As I understand your time is extremely valuable and scarce, I am able to offer flexible meetings times, including outside business hours and during the weekend. I can even come and meet you somewhere convenient, or talk via videoconference on Skype.

My first consultation is free. I allocate up to 90 minutes to discuss your personal circumstances and to establish how I may best assist you. Where you already have an existing adviser, I would be happy to offer a second opinion. I always quote a fixed dollar fee before we start working together.

Please contact me on yves@affluenceprivate.com.au or call me direct on 08 9381 2704. You can follow me on Twitter @YvesSchoof or connect with me on Linkedin to receive new articles.

Disclaimer:
Yves Schoof and Affluence Private Wealth are Authorised Representatives of Synchron, AFS Licence No. 243313. 

The information posted is intended to be general in nature and is not personal financial product advice. It does not take into account your objectives, financial situation or needs.
Before acting on any information, you should consider the appropriateness of the information provided and the nature of the relevant financial product having regard to your objectives, financial situation and needs. In particular, you should seek independent financial advice and read the relevant product disclosure statement (PDS) or other offer document prior to making a decision.

Yves Schoof
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Yves Schoof

Author | Specialist Adviser for Medical Specialists and Surgeons at Affluence Private Wealth
I specialise in managing and coordinating the financial affairs of medical professionals and have been recognised as one of the best financial planners in Australia. I am a Certified Financial Planner and member of the Financial Planning Association of Australia.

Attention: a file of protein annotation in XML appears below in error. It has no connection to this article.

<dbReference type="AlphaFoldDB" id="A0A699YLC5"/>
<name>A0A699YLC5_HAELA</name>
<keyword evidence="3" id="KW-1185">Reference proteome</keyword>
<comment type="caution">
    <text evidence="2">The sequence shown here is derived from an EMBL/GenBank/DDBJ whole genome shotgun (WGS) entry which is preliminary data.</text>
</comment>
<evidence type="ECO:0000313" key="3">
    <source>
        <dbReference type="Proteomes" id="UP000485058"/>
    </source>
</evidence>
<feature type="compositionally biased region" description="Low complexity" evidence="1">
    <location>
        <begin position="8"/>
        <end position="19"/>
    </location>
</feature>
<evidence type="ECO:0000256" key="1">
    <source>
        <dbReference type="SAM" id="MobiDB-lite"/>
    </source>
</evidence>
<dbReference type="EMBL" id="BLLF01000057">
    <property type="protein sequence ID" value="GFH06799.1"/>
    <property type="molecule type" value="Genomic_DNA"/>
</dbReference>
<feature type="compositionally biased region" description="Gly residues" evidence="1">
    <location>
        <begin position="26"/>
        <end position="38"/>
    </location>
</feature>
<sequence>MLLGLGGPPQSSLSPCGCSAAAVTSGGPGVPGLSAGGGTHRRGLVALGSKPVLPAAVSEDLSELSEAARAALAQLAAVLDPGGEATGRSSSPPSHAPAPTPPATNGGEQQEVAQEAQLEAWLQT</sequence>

As I understand your time is extremely valuable and scarce, I am able to offer flexible meetings times, including outside business hours and during the weekend. I can even come and meet you somewhere convenient, or talk via videoconference on Skype.

My first consultation is free. I allocate up to 90 minutes to discuss your personal circumstances and to establish how I may best assist you. Where you already have an existing adviser, I would be happy to offer a second opinion. I always quote a fixed dollar fee before we start working together.

Please contact me on yves@affluenceprivate.com.au or call me direct on 0432 885 295. You can follow me on Twitter @YvesSchoof or connect with me on LinkedIn to receive new articles.

DISCLAIMER
Yves Schoof and Affluence Private Wealth are Authorised Representatives of Synchron, AFS Licence No. 243313. 

The information posted is intended to be general in nature and is not personal financial product advice. It does not take into account your objectives, financial situation or needs.
Before acting on any information, you should consider the appropriateness of the information provided and the nature of the relevant financial product having regard to your objectives, financial situation and needs. In particular, you should seek independent financial advice and read the relevant product disclosure statement (PDS) or other offer document prior to making a decision.
Yves Schoof
Follow me